play:groundNYC – free play in New York, an embodiment of exploratory learning

play:groundNYC – free play in New York, an embodiment of exploratory learning

children standing on prow of play boat being pirates, swords held aloft I might be in the UK, but became aware of play:groundNYC, an adventure playground on Governors Island, New York, through an article in The Atlantic, (oh the advantages of the internet :-)) which promoted me to investigate further. This was a place after my own heart about children and education! From all accounts it is an amazing space for children to play, explore, experiment and it’s free! That alone nowadays is almost just as amazing. It’s also a parent-free zone! Yup… adults you can’t go inside with your child – and I know that might stop some parents taking their children to it right there. That’s not say there are no adults on site. There are experienced playworkers there who are on-hand ‘if they are needed’.

scrap materialsSo what is play:groundNYC? It’s an adventure playground in the truist sense of what adventure playgrounds are meant to be; a ‘waste materials’ place for children to create their own play, be imaginative, experiment, build and construct, using the waste materials around them and a few tools. It’s certainly not a pre-fabricated playspace with carefully designed play equipment. However, it is still very much a playspace and in many ways a better one as it has so much more potential to help any childs’ potential grow,

children playing with a large piece of tubingThe idea of Adventure Playgrounds was first propsed by C. T. Sørenson, an architect, in 1931. With the first Adventure Playground (“Junk playground”) created in 1943 in Denmark as a place for young people to play without inciting the then occupying German forces. It’s success, prompted more to be created in Denmark and spread to the United Kingdom, the Netherlands, Germany, Japan and the United States. The term ‘Adventure playground’ arose in the United Kingdom after playwork became a professional methodology, where trained adult “playworkers” would run these environments.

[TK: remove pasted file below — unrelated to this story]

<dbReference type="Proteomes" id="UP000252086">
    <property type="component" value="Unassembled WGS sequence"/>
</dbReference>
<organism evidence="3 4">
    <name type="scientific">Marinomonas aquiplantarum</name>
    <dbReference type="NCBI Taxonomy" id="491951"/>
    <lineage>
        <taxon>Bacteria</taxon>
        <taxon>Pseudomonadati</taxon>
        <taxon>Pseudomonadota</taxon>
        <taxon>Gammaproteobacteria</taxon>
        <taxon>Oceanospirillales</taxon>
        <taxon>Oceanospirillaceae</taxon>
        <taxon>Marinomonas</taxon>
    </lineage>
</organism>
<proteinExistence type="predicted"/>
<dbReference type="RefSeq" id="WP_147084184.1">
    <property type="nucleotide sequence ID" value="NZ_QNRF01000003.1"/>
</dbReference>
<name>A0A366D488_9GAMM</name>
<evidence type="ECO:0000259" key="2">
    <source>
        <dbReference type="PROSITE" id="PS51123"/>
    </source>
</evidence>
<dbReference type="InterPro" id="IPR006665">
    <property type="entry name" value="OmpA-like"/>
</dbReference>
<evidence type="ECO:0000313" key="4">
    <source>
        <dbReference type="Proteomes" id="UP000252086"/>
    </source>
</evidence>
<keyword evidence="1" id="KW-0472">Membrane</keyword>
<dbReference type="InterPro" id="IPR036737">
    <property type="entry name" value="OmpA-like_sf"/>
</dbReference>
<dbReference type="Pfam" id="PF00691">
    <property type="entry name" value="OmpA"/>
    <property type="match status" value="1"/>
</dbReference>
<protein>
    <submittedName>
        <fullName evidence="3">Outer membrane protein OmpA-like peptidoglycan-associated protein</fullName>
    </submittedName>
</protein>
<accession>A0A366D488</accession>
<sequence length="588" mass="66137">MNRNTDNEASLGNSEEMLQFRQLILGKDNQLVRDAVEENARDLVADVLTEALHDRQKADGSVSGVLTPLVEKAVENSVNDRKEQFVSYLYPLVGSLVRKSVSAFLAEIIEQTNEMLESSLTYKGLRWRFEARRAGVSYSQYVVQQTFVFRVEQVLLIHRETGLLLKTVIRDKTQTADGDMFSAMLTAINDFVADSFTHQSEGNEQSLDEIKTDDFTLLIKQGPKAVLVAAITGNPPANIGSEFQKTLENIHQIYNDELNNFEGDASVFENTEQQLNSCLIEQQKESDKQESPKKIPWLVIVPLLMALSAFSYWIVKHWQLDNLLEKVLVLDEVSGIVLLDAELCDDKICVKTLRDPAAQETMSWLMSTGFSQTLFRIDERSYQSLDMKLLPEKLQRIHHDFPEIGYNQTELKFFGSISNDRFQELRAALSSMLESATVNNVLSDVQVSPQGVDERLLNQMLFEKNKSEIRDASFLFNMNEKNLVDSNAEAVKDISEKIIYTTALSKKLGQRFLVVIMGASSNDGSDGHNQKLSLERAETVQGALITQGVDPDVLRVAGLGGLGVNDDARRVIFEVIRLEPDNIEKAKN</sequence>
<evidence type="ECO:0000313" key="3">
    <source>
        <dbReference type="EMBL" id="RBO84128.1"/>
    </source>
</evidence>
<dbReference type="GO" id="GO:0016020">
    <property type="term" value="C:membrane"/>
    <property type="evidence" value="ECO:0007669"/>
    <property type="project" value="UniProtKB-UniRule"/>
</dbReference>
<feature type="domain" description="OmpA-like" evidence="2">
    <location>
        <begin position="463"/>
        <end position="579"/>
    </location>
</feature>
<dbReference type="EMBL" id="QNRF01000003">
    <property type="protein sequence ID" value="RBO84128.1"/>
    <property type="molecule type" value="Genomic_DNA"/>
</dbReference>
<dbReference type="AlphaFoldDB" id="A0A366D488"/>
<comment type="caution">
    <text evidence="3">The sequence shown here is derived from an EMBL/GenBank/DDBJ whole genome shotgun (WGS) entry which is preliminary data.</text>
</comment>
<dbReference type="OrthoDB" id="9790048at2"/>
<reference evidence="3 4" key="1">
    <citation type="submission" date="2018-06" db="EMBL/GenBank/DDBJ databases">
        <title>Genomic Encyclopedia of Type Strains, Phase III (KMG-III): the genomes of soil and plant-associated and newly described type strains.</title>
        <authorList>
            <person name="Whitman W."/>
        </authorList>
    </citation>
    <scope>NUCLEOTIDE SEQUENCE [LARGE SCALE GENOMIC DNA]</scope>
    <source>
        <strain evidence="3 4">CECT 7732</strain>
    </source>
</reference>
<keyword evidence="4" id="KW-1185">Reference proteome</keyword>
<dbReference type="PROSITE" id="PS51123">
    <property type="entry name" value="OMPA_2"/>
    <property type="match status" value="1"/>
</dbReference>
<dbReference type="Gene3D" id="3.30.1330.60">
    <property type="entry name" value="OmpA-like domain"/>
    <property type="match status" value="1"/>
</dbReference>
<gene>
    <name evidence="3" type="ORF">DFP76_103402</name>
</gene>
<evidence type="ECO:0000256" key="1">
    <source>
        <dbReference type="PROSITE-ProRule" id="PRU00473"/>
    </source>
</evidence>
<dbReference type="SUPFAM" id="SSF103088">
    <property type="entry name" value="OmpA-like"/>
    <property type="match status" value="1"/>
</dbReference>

young boy playing with yarnParents first impression of the play:groundNYC could easily be of shock, as one parent put it “It looks like a dumpster playground” [Walker, 2016], because it is not one of the carefully planned playgrounds we’ve come to expect. However, you will find this is a great space for  children to play and learn. There is a family playground section for 3 years and up where parental supervision is required, but it’s the adventure playground recommended for those aged 6 and up that is the attraction for children (and parents that want to give their children the freedom of play this provides). Scrap wood, pallets, tyres, rope, plastic tubes, etc. There is also a selection of tools like handsaws, hammers, nails, etc. If a child wants to use they can.

Two young girls hammering nails into wood.Adventure playgrounds excel in allowing Children to learn through play and exploration, specifically because of their lack of preformed regidity so children are encouraged to use their imaginations more to view the various materials and elements. Adventure playgrounds also encourage other essential skills such as problem solving, social interactions, development of fine and gross physical skills through clambering around and navigating the various pieces of equipment as well as assembly or just practicing skills like hammering. Certainly with play:groundNYC there is plenty of opportunity for messy play as well 🙂

Will be interesting to see how other advednture playgrounds around the world, like those in the UK, compare.

 

[All images are copyright of play:groundNYC and used with permission]

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